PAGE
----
The bane of the Supreme Court’s holidays.

The oft-criticized holiday calendar of the Supreme Court will now have to reckon with the scrutiny of the the Parliamentary Standing Committee for the Ministry of Law and Justice on “Judicial Reforms”.

What has met with the ire of legal reformists are the startling figures of mounting arrears coupled with a spree of unending holidays for the apex court.

At the beginning of 2006 there were nearly 29,000 cases vying for the attention of the apex court. By October 2007, this number has spiralled to 44,819. And many of these are cases which have taken decades to reach the apex court.

In this backdrop, the Court’s calender for 2008 reveals that out of 366 days, there are only 192 working days. The rest of the 174 days (nearly 6 months) are made up of holidays. The Court enjoys 7 weeks of ‘Summer vacation’, two weeks for Christmas & new year, a week for Diwali and various assorted holidays for Id, Moharrum, Raksha Bandhan, Maha Shivratri etc.  This is marginally better than 2007 when the number of non-working days (189) outnumbered the number of working days (176).

Of course, in addition to these holidays and vacations, individual judges are entitled to their own quota of leaves, according to the provisions of Supreme Court Judges’ salary and other Condition of Service Act, 1958.


K.K. Venugopal, an eminent senior advocate, puts things in perspective when he points out that even the highest US court, where individual judges do not have to adjudicate more than 150 cases, does not have more than three to four months of holidays in a year.

Prashant Bhushan, another senior advocate was sharply critical of what he called “fun-days” in the Supreme Court. He also criticized the fact that some judges had no qualms in going on foreign jaunts in the middle of hearings of important cases.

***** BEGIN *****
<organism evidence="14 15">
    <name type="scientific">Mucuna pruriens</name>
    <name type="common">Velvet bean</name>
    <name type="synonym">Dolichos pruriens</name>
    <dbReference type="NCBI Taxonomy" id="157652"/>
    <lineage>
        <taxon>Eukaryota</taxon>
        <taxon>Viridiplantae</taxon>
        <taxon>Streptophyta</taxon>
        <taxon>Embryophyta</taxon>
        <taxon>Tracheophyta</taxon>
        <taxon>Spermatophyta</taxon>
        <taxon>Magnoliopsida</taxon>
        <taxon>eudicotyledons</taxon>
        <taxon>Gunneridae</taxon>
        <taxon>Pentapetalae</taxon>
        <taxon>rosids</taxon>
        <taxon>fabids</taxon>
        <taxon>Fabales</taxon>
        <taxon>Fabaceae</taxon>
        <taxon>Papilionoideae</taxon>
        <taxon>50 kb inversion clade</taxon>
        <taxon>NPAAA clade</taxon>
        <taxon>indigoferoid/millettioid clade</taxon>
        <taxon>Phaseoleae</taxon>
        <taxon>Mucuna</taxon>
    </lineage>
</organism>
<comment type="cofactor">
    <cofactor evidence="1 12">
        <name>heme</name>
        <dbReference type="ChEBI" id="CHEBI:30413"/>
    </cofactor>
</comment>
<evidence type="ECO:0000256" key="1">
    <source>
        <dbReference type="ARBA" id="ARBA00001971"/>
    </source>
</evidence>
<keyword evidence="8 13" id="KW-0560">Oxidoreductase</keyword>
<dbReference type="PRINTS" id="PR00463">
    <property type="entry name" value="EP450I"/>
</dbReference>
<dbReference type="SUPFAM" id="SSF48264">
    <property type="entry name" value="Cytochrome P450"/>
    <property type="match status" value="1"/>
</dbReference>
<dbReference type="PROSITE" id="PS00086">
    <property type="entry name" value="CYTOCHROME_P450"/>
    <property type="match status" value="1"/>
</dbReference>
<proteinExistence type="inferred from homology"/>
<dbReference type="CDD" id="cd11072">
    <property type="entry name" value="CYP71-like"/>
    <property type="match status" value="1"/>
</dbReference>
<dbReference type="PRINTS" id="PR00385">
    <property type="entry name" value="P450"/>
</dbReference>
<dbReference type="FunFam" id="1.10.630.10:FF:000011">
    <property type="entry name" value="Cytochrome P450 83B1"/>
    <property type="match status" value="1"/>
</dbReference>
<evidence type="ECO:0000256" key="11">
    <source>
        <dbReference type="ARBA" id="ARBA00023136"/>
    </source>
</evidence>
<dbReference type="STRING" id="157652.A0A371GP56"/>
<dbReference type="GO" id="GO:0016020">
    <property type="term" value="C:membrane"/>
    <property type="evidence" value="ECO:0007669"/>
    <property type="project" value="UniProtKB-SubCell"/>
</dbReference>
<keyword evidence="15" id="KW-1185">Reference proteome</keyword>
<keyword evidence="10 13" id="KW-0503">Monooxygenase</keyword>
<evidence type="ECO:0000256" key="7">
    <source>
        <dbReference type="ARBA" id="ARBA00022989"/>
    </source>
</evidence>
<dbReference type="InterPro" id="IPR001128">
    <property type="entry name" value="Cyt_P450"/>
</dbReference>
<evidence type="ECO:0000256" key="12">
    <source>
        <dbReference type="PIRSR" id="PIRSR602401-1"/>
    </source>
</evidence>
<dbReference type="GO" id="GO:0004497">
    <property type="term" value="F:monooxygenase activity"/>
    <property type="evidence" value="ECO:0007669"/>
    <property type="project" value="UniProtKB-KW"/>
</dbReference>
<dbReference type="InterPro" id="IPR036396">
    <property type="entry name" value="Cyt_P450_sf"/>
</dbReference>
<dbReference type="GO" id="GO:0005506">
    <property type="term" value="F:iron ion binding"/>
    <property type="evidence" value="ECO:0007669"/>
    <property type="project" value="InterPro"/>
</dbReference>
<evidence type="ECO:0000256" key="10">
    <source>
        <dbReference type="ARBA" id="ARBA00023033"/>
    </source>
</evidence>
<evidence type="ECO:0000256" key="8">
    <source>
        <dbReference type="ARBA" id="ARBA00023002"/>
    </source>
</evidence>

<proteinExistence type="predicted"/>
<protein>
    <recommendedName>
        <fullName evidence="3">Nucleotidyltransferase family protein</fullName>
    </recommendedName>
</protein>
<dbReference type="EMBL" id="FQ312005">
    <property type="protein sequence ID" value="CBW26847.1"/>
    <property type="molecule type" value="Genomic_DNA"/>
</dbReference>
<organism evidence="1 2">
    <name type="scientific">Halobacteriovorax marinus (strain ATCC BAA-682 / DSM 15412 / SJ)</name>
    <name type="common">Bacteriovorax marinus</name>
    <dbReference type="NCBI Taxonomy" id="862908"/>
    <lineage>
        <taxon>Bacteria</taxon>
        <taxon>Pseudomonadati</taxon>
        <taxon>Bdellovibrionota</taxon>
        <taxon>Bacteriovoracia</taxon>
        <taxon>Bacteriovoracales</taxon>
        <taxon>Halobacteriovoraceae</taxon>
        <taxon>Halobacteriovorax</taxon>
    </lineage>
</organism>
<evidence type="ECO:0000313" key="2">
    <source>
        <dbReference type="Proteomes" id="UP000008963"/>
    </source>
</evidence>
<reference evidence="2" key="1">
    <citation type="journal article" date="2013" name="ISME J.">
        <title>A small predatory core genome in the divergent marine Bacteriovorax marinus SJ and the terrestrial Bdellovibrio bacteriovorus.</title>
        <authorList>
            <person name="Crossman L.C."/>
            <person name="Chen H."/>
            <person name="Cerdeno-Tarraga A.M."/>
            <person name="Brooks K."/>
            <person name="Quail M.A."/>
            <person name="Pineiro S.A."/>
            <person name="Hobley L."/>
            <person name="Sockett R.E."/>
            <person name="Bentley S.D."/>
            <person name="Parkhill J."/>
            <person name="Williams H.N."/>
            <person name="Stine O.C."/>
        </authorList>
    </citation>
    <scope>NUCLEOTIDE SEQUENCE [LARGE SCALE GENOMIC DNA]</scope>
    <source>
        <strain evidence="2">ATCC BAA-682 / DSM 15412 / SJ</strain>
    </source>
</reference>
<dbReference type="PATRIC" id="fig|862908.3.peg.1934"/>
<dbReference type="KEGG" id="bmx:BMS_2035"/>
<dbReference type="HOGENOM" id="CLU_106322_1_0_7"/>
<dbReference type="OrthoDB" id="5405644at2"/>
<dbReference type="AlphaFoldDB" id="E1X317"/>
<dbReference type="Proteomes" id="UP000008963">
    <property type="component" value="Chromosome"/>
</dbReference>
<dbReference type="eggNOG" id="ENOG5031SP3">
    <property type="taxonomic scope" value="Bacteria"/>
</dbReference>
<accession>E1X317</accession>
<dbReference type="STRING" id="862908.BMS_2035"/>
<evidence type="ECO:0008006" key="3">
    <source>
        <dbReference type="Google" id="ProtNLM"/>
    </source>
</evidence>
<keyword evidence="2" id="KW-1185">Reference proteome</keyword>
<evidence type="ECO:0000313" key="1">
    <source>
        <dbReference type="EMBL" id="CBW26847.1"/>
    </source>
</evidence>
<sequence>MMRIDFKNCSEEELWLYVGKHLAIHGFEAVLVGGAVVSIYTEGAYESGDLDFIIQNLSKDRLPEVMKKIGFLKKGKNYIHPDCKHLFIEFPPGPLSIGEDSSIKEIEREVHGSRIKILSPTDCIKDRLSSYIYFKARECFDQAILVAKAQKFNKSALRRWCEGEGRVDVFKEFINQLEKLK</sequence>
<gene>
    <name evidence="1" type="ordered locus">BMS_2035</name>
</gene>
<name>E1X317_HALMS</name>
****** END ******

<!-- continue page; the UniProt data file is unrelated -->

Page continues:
All of this may, however, be a thing of the past. The Department Related Parliamentary Standing Committee on “Judicial Reforms” has gone on record that one of the issues on its agenda is the aspect of long holidays in the apex court. The Committee’s Chairman and Rajya Sabha Member E.M.S. Natchiappan was qouted as saying "We will examine the rationality of continuing with the British legacy of long vacations in the judiciary. It has also been brought to the committee’s notice that the backlog of cases in the apex court has begun rising of late. We would like to examine if vacations have a bearing on the rising trend of backlog of cases there”.

The Committee will also train its attention on other vexatious issues like ‘financial autonomy’ for the judiciary and the setting up of a Salaries Review Board to go into the structure of salaries and perquisites for the judges.

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